FIG. 6 is a view similar to FIG. 5, but showing a modified form of the clamping unit.
DETAILED DESCRIPTION Referring now more particularly to the drawings, the machine is generally shown in FIGS. 1 and 2 wherein the spaced side members or uprights 10 and 11 form the sides of the machine. A crown 12 at the top thereof spans the. aforesaid side members or uprights. Between the uprights 10 and 11 and preferably at floor level, there is provided a bed 13 adapted to have a suitable stationary die member, mounted thereon. An upper slide 14 is mounted for vertically reciprocating sliding movement between the side frame members or uprights on which an upper movabledie member is adapted to be mounted. The upper slide 14 is guided in its reciprocating movement by suitable guide means such as gibs 15.
The die members, which are not shown, will of course assume different configurations and designs, depending upon the size and shape of the part to be molded. When the upper slide is lowered so that the upper and lower die members are brought together, there will be a die cavity therebetween into which the molten material is injected.
A plurality of tension rods 16 are positioned so that the lower end of each rod extends downwardly through the machine frame and into a clamping unit while the upper end of each rod extends upwardly through upper slide.
The upper slide 14 includes a bottom late member 17, a top plate member 18 and end walls 19 and 20. Inner walls 21 at each side of the machine are spaced inwardly from the end walls 19 and 20 respectively thereby providing chambers 22 at opposite sides of the frame into which the tension rods 16 extend.
As will be pointed out in greater detail hereinafter,
erally by the' numeral 23, each of which is secured to Patented Sept. 21,1971
the underside of a bottom plate 24 of the machine frame as shown particularly in FIGS. -1, 2 and 3.
Each of the tension rods 16 is provided at its upper end with an enlarged head 25. The top plate member 18 of the upper slide is open, as at 26, to enable the enlarged heads of the tension rods to pass to a position above the slide when it is moved downwardly to its lower position. The upper slide is also provided with a plurality of locking latches, one latch for each of the tension rods 16. Each latch member consists of a pair of arms adapted to move toward and away from each other, the inner edges of these arms being arcuate so that when they are moved toward each other to clamping position, they will snugly embrace a tension rod 16.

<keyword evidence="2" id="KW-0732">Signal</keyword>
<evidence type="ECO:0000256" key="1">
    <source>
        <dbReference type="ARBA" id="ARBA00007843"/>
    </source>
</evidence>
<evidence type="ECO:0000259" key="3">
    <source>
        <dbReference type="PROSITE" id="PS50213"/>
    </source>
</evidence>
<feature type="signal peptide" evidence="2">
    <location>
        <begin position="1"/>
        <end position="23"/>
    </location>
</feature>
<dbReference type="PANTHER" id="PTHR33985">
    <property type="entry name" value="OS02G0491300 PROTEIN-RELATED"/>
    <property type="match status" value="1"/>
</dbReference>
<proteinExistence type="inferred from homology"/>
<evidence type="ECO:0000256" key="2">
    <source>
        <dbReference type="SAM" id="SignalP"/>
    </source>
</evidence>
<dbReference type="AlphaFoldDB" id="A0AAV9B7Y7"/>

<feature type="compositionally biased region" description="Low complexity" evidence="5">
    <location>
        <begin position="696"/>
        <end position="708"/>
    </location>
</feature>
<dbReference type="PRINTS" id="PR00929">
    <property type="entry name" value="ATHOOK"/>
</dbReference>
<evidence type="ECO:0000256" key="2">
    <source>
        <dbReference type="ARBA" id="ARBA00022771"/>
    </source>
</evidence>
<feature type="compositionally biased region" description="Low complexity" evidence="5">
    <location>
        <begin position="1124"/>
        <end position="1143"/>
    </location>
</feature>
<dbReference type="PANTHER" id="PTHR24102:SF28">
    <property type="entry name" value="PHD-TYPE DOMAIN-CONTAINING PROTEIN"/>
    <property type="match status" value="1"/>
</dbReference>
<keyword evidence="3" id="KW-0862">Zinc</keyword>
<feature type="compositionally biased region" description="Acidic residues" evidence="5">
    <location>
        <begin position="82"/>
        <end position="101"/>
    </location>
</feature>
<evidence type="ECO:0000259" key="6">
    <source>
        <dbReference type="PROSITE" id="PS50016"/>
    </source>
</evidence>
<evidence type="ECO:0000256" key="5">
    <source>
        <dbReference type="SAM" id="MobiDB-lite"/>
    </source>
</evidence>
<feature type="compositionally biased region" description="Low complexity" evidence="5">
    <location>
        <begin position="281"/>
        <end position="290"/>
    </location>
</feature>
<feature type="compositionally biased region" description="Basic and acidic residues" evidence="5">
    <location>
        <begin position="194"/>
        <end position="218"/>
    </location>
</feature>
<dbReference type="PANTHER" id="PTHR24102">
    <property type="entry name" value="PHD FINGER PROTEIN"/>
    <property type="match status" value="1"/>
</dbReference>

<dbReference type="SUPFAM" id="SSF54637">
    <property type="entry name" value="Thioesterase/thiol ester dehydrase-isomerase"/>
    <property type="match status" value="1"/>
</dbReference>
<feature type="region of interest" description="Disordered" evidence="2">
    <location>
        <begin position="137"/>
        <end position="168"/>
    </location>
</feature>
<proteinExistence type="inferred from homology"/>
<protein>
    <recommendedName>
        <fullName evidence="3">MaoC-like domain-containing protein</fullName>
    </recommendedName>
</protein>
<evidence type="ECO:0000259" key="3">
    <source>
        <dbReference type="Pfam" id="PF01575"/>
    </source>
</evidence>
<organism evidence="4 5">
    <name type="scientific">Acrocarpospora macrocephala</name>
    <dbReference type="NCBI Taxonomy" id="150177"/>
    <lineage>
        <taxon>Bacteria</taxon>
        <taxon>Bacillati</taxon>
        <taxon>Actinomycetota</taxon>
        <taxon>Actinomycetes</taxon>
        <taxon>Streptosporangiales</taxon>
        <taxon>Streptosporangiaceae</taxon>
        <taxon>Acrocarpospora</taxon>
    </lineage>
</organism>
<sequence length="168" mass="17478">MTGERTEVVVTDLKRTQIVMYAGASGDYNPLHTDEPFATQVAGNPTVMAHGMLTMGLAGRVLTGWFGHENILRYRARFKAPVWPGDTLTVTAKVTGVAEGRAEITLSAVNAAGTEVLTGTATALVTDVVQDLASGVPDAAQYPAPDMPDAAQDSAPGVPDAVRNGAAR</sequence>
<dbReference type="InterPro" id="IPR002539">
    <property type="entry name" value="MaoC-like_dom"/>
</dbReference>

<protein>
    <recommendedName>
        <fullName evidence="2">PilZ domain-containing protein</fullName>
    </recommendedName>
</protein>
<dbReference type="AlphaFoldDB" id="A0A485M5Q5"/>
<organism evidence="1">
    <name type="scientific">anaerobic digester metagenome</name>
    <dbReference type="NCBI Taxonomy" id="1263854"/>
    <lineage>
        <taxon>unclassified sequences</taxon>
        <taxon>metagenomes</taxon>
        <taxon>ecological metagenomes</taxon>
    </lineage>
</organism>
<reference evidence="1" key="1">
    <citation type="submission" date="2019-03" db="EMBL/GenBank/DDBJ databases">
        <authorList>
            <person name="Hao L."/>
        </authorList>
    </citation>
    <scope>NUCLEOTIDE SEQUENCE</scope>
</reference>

The design of these locking latches is similar to that disclosed in our above-referred to earlier filed copending application and the operation thereof is the same as explained therein. For the purposes of this case, it is sufficient to note that these arms 27 and 28 are actuated by suitable hydraulic means. When the upper slide has been moved downwardly to its lower position as shown in FIG. 2 where the head 25 of each of the rods has passed through the opening 26, the latches 27 and 28 are moved toward each other to their locking position immediately below the head 25. As will be pointed out more fully hereinafter, the clamping units 23 at the bottom of the press will then be hydraulically actuated to pull down wardly on each of the rods and to exert an upward force on the press bed thereby to clamp the two die members together.
The lower end of each of the tension rods 16 has a threaded portion as indicated by the numeral 29. This portion of each rod threadedly engages an adjusting nut 30 within each of the clamping units 23. As may be seen more clearly by reference to FIG. 5, the adjusting nut 30 is fastened by the key 31 to the worm gear 32 so that rotation of said worm gear will likewise rotate the adjusting nut 30.
A worm 33 engages the worm gear 32 and is adapted to have a suitable and well-known drive mechanism which is adapted to rotate the worm 33 thereby rotating the worm gear and adjusting nut 30. This specific construction is well known in the art and has been used heretofore for the purpose of adjusting the positions of tie rods and the like in presses.
A spined shaft 34 engages a splined ring 35 secured to the lower end of each of the tension rods 16 thereby holding the rod against rotation when the adjusting nut 30 is rotated. Thus it will be evident that when the worm 33 is rotated to actuate the adjusting nut 30, the rod will move upwardly or downwardly with respect to the adjusting nut depending upon the direction in which it is rotated.